Descriptions, sources, and eco-factors for the West's tastiest sustainable seafoods
Spot prawns (pictured)
Taste Sweet, firm, and lobsterlike, with a white spot on either side of their tails. These babies can reach 12 or more inches in the wild but average about 4. In sushi restaurants, they're called ama-ebi.
Source Pacific Ocean, San Diego to Unalaska, Alaska. Limited supply; for more routinely available shrimp, try Oregon pink shrimp (below).
Eco factor Spot prawns are fished using bycatch-excluding devices, and regulations prevent fishing in many easy-to-damage reef areas.
How to choose Spot prawns may be sold fresh or frozen, with or without the heads and bright red roe attached to their underbellies. Some specialty and Asian markets sell live spot prawns in tanks. Select prawns that smell fresh, like the sea, and have few or no black spots.
How to prepare Cook spot prawns whole, or shelled and deveined. To shell, cut along the back shell with kitchen scissors to the tail, then pull off shell and legs, reserving any roe. Devein by cutting a slit along back, then removing the vein with the tip of a paring knife and rinsing the groove clean.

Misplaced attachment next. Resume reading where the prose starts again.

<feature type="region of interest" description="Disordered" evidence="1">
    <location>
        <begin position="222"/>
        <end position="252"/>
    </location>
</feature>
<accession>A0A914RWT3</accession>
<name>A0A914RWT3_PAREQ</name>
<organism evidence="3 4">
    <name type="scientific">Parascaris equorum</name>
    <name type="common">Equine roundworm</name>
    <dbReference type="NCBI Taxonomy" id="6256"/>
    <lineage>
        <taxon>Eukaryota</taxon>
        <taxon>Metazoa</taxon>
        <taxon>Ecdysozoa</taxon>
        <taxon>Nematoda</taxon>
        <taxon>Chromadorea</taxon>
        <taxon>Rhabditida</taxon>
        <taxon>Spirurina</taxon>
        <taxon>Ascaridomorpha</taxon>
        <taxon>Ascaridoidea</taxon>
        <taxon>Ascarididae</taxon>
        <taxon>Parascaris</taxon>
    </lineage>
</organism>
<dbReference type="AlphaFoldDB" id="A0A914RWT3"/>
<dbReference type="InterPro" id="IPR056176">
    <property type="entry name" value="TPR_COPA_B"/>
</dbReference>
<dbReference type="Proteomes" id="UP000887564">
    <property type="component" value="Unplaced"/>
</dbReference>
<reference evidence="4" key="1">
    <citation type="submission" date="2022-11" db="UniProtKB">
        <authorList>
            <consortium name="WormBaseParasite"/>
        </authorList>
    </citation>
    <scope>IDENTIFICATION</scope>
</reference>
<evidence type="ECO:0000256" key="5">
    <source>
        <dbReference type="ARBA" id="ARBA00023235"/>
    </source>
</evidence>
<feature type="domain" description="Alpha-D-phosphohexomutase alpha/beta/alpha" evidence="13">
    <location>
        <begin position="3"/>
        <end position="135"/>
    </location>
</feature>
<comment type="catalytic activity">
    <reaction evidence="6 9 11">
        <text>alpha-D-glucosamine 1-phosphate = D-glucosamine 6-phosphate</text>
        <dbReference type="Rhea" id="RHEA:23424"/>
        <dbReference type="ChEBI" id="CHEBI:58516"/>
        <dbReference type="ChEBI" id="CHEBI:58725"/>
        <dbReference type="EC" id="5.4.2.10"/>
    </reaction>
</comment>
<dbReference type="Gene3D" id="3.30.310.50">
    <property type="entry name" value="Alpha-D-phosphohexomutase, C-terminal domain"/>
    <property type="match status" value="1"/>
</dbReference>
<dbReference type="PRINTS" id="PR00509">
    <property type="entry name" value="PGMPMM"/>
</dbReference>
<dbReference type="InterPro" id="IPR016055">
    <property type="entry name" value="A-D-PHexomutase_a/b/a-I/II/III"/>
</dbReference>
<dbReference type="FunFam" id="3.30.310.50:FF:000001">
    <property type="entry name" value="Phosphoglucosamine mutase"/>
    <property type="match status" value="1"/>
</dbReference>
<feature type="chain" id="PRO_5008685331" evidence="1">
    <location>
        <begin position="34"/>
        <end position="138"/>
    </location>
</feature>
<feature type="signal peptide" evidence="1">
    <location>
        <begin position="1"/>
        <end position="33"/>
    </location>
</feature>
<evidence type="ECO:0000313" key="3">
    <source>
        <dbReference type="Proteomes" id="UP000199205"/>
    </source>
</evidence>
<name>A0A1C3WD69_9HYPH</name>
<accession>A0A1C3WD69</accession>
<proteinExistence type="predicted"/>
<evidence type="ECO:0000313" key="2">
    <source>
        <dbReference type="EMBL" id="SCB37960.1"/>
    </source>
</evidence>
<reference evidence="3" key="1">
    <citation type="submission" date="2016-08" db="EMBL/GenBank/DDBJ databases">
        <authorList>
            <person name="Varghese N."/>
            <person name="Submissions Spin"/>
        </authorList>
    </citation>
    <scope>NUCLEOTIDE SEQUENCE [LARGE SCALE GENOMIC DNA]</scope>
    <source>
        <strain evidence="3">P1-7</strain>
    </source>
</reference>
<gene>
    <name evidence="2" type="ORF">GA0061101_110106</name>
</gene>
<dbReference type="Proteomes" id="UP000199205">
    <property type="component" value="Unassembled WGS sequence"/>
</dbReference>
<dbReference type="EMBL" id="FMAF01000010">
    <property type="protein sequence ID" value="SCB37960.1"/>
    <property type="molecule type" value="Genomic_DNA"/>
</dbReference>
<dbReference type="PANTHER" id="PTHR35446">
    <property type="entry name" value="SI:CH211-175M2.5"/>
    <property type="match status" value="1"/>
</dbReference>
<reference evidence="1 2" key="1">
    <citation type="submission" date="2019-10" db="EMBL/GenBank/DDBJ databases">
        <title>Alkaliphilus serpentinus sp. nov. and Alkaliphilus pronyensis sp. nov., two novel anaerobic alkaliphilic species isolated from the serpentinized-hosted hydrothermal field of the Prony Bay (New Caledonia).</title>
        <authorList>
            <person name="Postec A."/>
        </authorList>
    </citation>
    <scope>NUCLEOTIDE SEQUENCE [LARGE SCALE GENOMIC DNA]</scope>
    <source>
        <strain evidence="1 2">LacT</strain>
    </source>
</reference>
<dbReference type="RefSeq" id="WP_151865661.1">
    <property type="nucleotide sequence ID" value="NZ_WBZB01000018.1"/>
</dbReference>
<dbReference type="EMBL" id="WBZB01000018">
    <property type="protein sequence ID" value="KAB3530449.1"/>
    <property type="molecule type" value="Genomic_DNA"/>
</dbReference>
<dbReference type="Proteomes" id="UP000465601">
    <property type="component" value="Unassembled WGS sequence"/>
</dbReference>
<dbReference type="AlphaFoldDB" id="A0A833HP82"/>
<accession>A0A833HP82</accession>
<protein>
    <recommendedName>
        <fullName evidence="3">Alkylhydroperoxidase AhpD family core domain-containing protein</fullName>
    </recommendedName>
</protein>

Oregon pink shrimp (not pictured)
Taste Tiny, succulent, and incredibly sweet; you'll never go back to ordinary "cocktail shrimp" once you've tried these. Since they're so delicate and perishable, the vast majority are sold frozen.
Source Oregon coast.
Eco factor They grow quickly and reproduce prolifically ― restocking themselves, so to speak. The nets used have escape hatches, so other species aren't trapped.
How to choose Select fresh or frozen shrimp with a sweet, mild aroma. Either way, they always come cooked and shelled. Use them in any recipe calling for small shrimp such as salad shrimp.